The Impossible Garden
& The Wildforest
ART & STORIES BY MARICHIT GARCIA
This is a small retreat to let me fight another day.
I was being overwhelmed by the amount of work I needed to do, most especially the backstage work for the shops and promotions and having to literally ASK people for help. The responses are erratic -- a giddying burst of outpour of generosity, and then long uneasy silences. Bottom line, I do not have enough yet to cover next month's bills although this month. at least, yielded enough for groceries and allowed me to pay overdues from the previous months.
Society6 and Patreon are great venues but that is all they are --- venues. They provide the stage but I have to draw the crowd and do the performances. As an introvert this has presented a most difficult challenge, for I have kept very small social circles, and I have not established a strong enough rapport with the majority of my acquaintances to move their hearts to either purchase from my shops or become a patron.
I have planned to use this week-long break to come up with strategies for Asking. Given my nature, I may have to go one-on-one and personal. That will take some planning and preparation, and a bit of money for courier services.
I have picked up a reading pace again. Last night I progressed through three books : May Sarton's Journal of A Solitude, Richard Bode's First You Have To Row A Little Boat, and Darrin McMahon's Divine Fury: A History of Genius. Today I started on In The Dojo by Dave Lowry.
I am on the lookout for clarity and clues on how to move forward, and how to fine-tune the directions I need to take. The jury is still out on whether I will even be offered that agency job that could solve my financial difficulties with a few months' sacrifice. But even I have not come to any firm answer if I would accept it if it were offered. Nor could I bring myself to commit for any long-term period should I decide to accept it. What flits through my mind instead is to try to force the possibility of a part-time arrangement, or a specialty service arrangement. A plunge into full-time dayjob corporate work feels like a suicide in many ways, and the first to go will be my artist life.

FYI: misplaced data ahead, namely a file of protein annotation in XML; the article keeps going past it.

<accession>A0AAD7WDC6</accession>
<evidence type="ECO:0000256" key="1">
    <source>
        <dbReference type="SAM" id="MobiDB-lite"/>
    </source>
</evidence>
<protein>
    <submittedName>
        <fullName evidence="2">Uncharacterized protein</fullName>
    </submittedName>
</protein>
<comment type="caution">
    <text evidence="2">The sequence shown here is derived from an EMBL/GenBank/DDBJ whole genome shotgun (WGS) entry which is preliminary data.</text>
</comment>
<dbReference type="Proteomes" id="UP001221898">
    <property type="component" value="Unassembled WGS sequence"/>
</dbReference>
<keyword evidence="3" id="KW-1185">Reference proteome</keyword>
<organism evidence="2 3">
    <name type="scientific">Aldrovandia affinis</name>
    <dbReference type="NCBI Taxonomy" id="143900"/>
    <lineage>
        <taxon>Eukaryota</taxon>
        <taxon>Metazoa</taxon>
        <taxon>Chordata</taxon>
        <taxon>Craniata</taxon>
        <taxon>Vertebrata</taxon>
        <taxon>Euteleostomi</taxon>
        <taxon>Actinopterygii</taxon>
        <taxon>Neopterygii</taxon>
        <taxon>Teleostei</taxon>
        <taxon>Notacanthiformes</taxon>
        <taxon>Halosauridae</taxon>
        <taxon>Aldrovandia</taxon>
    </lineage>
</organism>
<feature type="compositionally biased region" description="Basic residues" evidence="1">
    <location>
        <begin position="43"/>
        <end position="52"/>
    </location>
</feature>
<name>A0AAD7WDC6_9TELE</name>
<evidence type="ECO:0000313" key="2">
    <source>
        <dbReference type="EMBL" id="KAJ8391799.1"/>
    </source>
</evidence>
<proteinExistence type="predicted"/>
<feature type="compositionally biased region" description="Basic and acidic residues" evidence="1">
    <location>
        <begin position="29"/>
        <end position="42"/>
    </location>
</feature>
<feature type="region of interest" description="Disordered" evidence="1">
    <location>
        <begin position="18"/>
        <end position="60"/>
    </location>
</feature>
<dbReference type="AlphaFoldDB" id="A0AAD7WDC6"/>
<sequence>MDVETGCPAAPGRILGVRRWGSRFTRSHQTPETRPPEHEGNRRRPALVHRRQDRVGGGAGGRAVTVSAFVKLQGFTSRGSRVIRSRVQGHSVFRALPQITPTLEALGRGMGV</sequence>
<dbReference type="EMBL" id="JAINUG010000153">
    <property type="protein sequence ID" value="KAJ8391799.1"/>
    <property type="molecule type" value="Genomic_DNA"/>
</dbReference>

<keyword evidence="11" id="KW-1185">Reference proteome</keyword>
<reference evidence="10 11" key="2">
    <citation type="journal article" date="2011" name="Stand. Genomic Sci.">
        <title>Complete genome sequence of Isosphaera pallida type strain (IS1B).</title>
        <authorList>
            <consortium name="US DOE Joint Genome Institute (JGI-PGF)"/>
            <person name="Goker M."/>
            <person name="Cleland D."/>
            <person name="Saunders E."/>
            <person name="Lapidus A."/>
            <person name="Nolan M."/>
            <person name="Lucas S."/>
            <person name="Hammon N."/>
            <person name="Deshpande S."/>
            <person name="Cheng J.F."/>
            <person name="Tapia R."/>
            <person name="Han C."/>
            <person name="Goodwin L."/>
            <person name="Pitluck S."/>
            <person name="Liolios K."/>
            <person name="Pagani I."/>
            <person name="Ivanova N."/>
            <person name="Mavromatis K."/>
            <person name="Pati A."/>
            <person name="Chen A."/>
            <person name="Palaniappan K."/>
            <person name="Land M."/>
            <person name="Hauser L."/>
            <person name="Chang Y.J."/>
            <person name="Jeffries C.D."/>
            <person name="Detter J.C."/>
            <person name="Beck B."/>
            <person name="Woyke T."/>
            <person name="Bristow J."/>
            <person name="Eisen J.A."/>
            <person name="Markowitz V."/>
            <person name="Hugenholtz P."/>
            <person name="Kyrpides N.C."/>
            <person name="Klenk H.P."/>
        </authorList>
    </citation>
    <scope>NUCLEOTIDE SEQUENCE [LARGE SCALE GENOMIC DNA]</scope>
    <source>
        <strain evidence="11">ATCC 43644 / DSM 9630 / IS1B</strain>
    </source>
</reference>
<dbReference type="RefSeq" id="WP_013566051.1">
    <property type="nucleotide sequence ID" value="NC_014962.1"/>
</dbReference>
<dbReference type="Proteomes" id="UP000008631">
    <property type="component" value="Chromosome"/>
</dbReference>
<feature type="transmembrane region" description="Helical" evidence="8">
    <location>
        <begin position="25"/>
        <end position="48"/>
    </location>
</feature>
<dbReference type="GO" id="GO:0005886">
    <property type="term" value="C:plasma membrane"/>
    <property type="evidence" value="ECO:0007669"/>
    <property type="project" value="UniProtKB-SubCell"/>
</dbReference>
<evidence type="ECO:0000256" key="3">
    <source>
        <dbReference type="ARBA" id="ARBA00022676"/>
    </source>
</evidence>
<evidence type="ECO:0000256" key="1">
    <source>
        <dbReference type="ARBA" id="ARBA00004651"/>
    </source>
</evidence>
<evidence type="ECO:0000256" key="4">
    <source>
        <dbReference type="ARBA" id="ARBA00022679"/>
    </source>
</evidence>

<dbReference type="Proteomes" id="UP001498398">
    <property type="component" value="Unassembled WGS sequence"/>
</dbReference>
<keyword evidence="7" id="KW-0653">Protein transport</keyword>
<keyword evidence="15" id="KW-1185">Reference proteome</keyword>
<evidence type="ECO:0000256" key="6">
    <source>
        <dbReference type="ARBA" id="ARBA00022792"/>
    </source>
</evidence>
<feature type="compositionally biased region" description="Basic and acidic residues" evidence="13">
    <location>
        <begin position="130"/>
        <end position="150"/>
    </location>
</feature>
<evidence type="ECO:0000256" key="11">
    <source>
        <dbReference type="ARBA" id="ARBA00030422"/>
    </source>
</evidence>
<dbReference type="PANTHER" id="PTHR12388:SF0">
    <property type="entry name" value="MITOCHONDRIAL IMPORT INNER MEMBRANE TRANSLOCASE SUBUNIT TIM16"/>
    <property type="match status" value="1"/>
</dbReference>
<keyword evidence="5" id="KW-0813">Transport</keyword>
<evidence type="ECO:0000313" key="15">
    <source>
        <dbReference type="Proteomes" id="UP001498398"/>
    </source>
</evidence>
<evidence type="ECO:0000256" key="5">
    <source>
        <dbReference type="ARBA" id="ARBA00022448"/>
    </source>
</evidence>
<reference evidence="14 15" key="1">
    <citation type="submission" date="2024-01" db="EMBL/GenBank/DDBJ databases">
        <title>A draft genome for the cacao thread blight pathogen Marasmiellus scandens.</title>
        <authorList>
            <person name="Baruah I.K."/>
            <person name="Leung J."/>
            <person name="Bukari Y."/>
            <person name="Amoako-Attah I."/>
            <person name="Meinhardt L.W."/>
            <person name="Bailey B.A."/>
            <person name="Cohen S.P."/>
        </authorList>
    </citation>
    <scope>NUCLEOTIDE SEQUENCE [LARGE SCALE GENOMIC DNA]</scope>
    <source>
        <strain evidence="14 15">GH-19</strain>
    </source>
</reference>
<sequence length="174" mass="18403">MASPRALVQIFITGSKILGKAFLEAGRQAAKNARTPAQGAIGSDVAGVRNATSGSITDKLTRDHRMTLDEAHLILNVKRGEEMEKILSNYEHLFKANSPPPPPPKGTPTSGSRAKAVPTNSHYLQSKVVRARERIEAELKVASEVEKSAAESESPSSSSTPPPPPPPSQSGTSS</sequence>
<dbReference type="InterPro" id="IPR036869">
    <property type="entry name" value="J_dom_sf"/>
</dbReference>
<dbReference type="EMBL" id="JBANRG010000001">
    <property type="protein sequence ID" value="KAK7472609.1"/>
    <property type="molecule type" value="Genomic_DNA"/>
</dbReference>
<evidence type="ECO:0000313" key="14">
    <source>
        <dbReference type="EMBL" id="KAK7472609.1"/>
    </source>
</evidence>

When I got up this morning my first act was to cut my hair. I trimmed off three inches so now I can keep my hair loose if I wanted without looking like an old hag. I tried to imagine that I was cutting off something else -- the time and distance between now and where I want to be, the number of obstacles I have to overcome.
Yesterday I wrote a letter to my mom apologising for the difficulties that the household has to endure because of my stubbornness to pursue this creative path. I felt bad for a lot of things, including not being able to take out the family for lunch or dinner to celebrate Father's Day, and not being able to help out with the household chores more frequently because the studio and shop tasks have been eating up so many of my daily hours. The guilt is sharp with my knowing that I could easily slip back into my old "successful" life. All I have to do is give up what I have now, maybe even tell myself that it will not be for very long, only for a while, that afterwards I could pick up where I left off...
This morning, a family friend passed away. A long-term illness finally seized her and took her within the space of two days. This year I lost my grandmother, and a grand-aunt.
Last night I dreamed of a dear old friend and he kept telling me I should not put my hair up, which was probably why I had the urge to cut it when I woke up. When I woke up I also realised that my dear old friend is gone, passed away almost two years ago. I remembered weeping when I found out I would no longer see him again. But last night I saw him again, his old cheerful playful self. And I remembered how he loved me back in his own way despite our definitions of ourselves.
There is a small errand I need to do but I have to gather the strength and patience for it. I would need to walk a thirty to forty-minute distance, which I would not have minded if the weather was agreeable. I could take a taxi but that would mean spending precious cash, and I was thinking I would rather use it for the trip home when I am already carrying the objects of that errand.
It is lunch time and I shall end this post. I am off Facebook for the whole week so I will likely be here more often than usual for the duration of my break.